Take the 2-minute tour ×
English Language & Usage Stack Exchange is a question and answer site for linguists, etymologists, and serious English language enthusiasts. It's 100% free, no registration required.

We have a site where we have people grant each other favors. Within the site, we have copy that says when you grant someone a favor you are a '?'. Should the person who grants a favor to another person be called a 'granter' or a 'grantor'?

It seems from looking at the dictionary that either would fit, but I'm wondering which one is the best to standardize on.

share|improve this question
    
    
@Scott: can you elaborate on "your are a '?'" –  Peter Mortensen Jul 20 '11 at 9:21
    
@Peter Sorry, by the '?' I meant, that is where the word 'grantor' or 'granter' would be added. I used a '?' to be the placeholder since my question is which word should I use in place of it. –  Scott Jul 20 '11 at 15:35
add comment

2 Answers

up vote 2 down vote accepted

So this is essentially the difference between adding an -er to the end of a verb and using the special noun form of a verb (usually formed like -or).

Grant as a verb means:

To give over; to make conveyance of; to give the possession or title of; to convey; -- usually in answer to petition.

So granter would be someone who gives over.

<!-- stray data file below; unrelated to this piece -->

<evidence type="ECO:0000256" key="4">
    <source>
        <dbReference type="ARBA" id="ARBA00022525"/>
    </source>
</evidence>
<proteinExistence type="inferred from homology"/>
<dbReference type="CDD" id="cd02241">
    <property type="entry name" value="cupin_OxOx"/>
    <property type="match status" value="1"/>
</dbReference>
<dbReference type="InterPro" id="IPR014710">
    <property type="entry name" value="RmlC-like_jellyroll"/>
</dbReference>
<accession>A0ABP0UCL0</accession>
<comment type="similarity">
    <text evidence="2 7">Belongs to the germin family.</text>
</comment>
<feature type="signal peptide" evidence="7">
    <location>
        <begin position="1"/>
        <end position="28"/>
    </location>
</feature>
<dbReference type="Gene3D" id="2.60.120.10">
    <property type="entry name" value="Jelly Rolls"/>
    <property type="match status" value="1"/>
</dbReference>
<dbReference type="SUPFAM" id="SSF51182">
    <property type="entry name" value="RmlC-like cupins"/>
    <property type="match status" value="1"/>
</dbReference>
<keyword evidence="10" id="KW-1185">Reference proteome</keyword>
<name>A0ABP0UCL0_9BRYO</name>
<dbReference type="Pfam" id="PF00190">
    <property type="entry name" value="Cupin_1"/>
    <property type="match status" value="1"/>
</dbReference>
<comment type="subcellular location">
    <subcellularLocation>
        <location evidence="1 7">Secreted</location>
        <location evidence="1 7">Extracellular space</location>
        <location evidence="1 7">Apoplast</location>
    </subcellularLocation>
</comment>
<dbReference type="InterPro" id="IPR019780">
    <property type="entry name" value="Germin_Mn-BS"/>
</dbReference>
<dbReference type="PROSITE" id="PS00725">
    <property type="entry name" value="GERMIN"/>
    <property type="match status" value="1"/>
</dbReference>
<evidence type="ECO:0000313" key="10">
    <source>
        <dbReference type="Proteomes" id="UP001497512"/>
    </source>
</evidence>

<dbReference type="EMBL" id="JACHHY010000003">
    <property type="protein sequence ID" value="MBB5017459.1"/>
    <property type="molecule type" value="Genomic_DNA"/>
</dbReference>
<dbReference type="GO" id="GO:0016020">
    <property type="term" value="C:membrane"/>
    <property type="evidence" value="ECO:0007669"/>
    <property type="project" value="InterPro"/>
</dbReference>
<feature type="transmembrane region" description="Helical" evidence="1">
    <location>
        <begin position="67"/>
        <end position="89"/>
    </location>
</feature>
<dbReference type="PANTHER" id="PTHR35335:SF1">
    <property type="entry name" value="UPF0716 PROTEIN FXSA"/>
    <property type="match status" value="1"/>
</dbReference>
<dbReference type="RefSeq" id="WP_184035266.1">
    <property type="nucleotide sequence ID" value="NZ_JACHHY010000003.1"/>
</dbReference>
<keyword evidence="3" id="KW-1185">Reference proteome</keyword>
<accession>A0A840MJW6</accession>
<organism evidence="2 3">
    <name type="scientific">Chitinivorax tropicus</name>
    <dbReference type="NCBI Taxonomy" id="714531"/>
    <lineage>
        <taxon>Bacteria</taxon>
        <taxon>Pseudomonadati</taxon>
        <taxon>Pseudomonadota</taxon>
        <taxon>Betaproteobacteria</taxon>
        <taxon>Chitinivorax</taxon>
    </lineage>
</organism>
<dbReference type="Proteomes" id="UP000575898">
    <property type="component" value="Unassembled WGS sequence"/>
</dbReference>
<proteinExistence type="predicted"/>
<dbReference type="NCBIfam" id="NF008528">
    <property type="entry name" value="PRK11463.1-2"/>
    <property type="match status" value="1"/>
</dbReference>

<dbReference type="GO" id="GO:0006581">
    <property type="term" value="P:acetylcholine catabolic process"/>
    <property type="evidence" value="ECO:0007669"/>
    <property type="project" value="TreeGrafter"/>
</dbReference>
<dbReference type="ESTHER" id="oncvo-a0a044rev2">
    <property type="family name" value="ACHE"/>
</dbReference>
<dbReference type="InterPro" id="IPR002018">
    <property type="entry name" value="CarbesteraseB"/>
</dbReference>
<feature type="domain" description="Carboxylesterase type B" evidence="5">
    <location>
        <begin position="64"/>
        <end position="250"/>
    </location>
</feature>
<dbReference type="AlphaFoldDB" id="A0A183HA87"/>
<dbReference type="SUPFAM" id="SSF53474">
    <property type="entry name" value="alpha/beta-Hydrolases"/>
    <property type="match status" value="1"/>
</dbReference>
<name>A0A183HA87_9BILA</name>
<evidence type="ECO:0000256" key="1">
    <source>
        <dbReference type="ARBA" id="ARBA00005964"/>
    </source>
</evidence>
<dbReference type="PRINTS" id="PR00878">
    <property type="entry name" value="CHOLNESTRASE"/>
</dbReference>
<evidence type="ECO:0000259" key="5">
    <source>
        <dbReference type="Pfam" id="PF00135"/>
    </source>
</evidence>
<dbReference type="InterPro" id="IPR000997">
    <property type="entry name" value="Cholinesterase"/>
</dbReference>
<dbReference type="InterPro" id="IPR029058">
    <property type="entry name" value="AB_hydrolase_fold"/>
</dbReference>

Grantor has the specific meaning of:

A person who grants something

In this case, the two definitions seem to be nearly identical. Since the special noun form has a more specific and narrower meaning, I would say you should prefer it over the less specific and broader verbal form, as long as the meaning of the special noun form fits appropriately.

share|improve this answer
3  
I think the semantic distinction is spurious, regardless of how close or different the two supposed meanings are. They're just alternative spellings. The more common form is grantor, I suspect simply because it's a semi-legal term, and they are often latinate. Verbs with Latin roots often get an -or suffix when converted to nouns, rather than the normal -er. –  FumbleFingers Jul 20 '11 at 3:11
add comment

Generally you'll use "grantor" when you're using very specific legal or financial meanings of the word. (Google it and you'll see a lot of results about selling call or put options, or referring to the person from whom a grant or trust is set up.)

On the other hand, "granter" is a general term you can use to mean "one who grants something."

share|improve this answer
add comment

Your Answer

 
discard

By posting your answer, you agree to the privacy policy and terms of service.

Not the answer you're looking for? Browse other questions tagged or ask your own question.